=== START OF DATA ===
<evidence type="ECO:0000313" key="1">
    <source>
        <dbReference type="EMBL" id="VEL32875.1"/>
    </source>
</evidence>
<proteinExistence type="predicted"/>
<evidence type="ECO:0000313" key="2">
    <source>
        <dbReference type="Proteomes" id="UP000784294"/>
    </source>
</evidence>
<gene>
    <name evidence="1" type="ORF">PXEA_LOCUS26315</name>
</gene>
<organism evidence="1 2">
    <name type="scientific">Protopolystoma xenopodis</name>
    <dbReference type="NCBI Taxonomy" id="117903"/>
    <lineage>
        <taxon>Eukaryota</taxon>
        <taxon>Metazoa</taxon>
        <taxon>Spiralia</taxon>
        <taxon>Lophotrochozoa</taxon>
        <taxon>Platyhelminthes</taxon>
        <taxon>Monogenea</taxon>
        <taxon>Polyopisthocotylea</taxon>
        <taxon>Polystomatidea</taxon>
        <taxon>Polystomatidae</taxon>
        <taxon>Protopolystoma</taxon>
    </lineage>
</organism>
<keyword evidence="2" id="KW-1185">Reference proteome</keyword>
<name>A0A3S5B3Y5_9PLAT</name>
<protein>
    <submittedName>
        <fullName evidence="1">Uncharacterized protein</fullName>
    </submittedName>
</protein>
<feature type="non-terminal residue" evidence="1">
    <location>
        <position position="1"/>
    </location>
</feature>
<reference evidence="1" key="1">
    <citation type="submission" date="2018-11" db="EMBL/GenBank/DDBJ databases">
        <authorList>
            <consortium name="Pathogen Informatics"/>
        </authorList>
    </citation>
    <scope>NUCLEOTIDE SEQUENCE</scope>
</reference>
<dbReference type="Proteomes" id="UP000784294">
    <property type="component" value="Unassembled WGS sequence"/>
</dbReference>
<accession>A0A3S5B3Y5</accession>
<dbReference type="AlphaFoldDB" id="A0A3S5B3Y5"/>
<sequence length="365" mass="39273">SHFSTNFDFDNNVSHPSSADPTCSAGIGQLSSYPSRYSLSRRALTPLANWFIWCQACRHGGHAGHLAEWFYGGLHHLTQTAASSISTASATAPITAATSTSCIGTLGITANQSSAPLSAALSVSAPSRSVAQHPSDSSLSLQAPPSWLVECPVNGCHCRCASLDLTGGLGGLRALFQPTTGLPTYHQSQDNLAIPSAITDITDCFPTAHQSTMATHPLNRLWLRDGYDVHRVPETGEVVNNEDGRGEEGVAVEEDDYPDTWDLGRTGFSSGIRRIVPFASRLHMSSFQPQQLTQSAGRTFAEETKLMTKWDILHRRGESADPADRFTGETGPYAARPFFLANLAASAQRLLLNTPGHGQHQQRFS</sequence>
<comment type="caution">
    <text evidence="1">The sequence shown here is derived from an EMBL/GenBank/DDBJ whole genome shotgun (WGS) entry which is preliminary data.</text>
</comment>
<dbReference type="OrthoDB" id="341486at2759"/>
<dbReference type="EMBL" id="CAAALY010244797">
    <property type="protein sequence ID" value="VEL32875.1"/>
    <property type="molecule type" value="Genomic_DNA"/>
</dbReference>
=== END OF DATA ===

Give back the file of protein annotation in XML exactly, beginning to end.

<evidence type="ECO:0000313" key="1">
    <source>
        <dbReference type="EMBL" id="VEL32875.1"/>
    </source>
</evidence>
<proteinExistence type="predicted"/>
<evidence type="ECO:0000313" key="2">
    <source>
        <dbReference type="Proteomes" id="UP000784294"/>
    </source>
</evidence>
<gene>
    <name evidence="1" type="ORF">PXEA_LOCUS26315</name>
</gene>
<organism evidence="1 2">
    <name type="scientific">Protopolystoma xenopodis</name>
    <dbReference type="NCBI Taxonomy" id="117903"/>
    <lineage>
        <taxon>Eukaryota</taxon>
        <taxon>Metazoa</taxon>
        <taxon>Spiralia</taxon>
        <taxon>Lophotrochozoa</taxon>
        <taxon>Platyhelminthes</taxon>
        <taxon>Monogenea</taxon>
        <taxon>Polyopisthocotylea</taxon>
        <taxon>Polystomatidea</taxon>
        <taxon>Polystomatidae</taxon>
        <taxon>Protopolystoma</taxon>
    </lineage>
</organism>
<keyword evidence="2" id="KW-1185">Reference proteome</keyword>
<name>A0A3S5B3Y5_9PLAT</name>
<protein>
    <submittedName>
        <fullName evidence="1">Uncharacterized protein</fullName>
    </submittedName>
</protein>
<feature type="non-terminal residue" evidence="1">
    <location>
        <position position="1"/>
    </location>
</feature>
<reference evidence="1" key="1">
    <citation type="submission" date="2018-11" db="EMBL/GenBank/DDBJ databases">
        <authorList>
            <consortium name="Pathogen Informatics"/>
        </authorList>
    </citation>
    <scope>NUCLEOTIDE SEQUENCE</scope>
</reference>
<dbReference type="Proteomes" id="UP000784294">
    <property type="component" value="Unassembled WGS sequence"/>
</dbReference>
<accession>A0A3S5B3Y5</accession>
<dbReference type="AlphaFoldDB" id="A0A3S5B3Y5"/>
<sequence length="365" mass="39273">SHFSTNFDFDNNVSHPSSADPTCSAGIGQLSSYPSRYSLSRRALTPLANWFIWCQACRHGGHAGHLAEWFYGGLHHLTQTAASSISTASATAPITAATSTSCIGTLGITANQSSAPLSAALSVSAPSRSVAQHPSDSSLSLQAPPSWLVECPVNGCHCRCASLDLTGGLGGLRALFQPTTGLPTYHQSQDNLAIPSAITDITDCFPTAHQSTMATHPLNRLWLRDGYDVHRVPETGEVVNNEDGRGEEGVAVEEDDYPDTWDLGRTGFSSGIRRIVPFASRLHMSSFQPQQLTQSAGRTFAEETKLMTKWDILHRRGESADPADRFTGETGPYAARPFFLANLAASAQRLLLNTPGHGQHQQRFS</sequence>
<comment type="caution">
    <text evidence="1">The sequence shown here is derived from an EMBL/GenBank/DDBJ whole genome shotgun (WGS) entry which is preliminary data.</text>
</comment>
<dbReference type="OrthoDB" id="341486at2759"/>
<dbReference type="EMBL" id="CAAALY010244797">
    <property type="protein sequence ID" value="VEL32875.1"/>
    <property type="molecule type" value="Genomic_DNA"/>
</dbReference>